Melbourne is one of my favourite cities and the restaurants are great.  Avoid eating in Lygon Street.  It's a tourist trap and the food is nowhere near as good as you can get in nearby areas such as Brunswick Street.  It's quite fun to walk along there at night though.  The city centre has great places for breakfast and fantastic coffee shops.  There are also lots of nice wine bars along the river (Southbank side mainly) which are a nice spot to watch the world go by.

We only really tip at restuarants (not buffets) and even then it isn't a requirement.  You might round up a taxi fare but again it isn't required.

Have fun!

oz diva

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Re: A traveller's guide to Australia
« Reply #5 on: September 11, 2011, 05:53:28 AM »
If you tip like you would in America, you'll have friends for life.

Victoria

Iris

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Re: A traveller's guide to Australia
« Reply #6 on: September 11, 2011, 07:19:52 AM »
You've got some great advice here. The tipping advice is spot on, it really is only done for superior service.

DH has travelled from darwin to alice springs and he does not recommend driving. Long long stretches with nothing to look at. His suggestion was the train if you don't want to fly.

In Sydney, one of the nicest ways to see the harbour is just to catch ferries. Just normal commuter ferries. The trip across to Manly is particularly lovely and so is the walk along the beach once you're there. Also the harbour bridge climb is spectacular and well worth it. I would advise booking that in advance if you decide to do it.

I live just north of sydney and often take the family there for day trips so I have loads of day trip type ideas. Let me know if you want more ideas or restaurant recommendations and so on.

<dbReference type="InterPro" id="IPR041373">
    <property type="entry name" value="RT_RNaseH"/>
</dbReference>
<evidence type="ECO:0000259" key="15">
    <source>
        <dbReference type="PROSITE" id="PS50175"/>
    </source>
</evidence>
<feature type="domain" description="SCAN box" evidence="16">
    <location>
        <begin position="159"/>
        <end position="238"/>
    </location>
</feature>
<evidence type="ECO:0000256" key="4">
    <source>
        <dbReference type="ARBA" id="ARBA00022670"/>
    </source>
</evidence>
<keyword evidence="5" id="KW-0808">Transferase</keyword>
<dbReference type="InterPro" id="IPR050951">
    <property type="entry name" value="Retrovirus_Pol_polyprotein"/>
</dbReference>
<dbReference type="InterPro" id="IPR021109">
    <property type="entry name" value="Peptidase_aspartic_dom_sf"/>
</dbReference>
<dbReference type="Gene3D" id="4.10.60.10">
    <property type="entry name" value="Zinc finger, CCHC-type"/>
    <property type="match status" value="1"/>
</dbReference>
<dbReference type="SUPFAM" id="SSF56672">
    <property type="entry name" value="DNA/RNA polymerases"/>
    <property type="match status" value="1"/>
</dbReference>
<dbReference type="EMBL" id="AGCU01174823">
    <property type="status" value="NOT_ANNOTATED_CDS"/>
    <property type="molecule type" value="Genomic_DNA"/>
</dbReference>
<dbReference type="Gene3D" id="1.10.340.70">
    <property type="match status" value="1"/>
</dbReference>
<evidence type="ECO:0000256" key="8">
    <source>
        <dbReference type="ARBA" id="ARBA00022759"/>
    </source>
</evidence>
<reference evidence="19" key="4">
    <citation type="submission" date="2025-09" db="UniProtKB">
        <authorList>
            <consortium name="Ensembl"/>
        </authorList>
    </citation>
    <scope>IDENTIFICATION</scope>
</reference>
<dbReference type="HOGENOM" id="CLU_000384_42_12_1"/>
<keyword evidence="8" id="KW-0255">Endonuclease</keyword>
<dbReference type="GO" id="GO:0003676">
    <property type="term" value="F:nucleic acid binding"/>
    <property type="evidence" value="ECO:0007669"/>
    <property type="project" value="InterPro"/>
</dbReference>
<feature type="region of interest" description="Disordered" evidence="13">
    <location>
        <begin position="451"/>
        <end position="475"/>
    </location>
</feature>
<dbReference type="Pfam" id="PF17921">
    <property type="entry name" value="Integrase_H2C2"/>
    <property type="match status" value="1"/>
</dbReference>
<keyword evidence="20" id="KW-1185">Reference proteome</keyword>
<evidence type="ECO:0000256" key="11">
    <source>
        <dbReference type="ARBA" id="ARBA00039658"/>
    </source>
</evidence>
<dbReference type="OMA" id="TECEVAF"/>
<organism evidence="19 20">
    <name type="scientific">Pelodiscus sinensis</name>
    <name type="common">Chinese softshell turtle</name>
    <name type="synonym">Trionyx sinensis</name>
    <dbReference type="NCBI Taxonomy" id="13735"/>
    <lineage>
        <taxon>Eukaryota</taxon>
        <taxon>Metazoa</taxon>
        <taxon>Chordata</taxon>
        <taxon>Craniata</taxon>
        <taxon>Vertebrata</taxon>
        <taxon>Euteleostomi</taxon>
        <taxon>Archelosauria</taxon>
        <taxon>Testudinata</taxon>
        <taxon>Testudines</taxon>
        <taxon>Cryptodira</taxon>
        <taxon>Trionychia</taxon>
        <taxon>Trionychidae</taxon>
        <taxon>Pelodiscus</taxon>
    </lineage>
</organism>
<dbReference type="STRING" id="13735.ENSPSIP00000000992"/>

"Can't do anything with children, can you?" the woman said.

Poirot thought you could, but forebore to say so.

Shopaholic

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Re: A traveller's guide to Australia
« Reply #7 on: September 11, 2011, 01:26:56 PM »
Thanks everyone for all the great advice!

@WestAussieGirl - I know! Everyone told us that the west is so much more beautiful, and that Ningaloo is one of the greatest places to scuba dive, but given the short time we have it wasn't really feasible. I would really like to see the west, and the Kimberly too - but that will have to wait a good number of years until we can find the time and money to go again!

Regarding the drive: BIL recommended it to us, and while I was not sold on the idea, my DH really wants to do a "Great Australian Road Trip", so I caved. He wanted to be exactly zero time in Sydney, but I vetoed thatsince I heard Sydney is really awesome!

I'd love more ideas for a day or two in Sydney, Iris - thank you!

wyozozo

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Re: A traveller's guide to Australia
« Reply #8 on: September 11, 2011, 01:46:38 PM »
If you tip like you would in America, you'll have friends for life.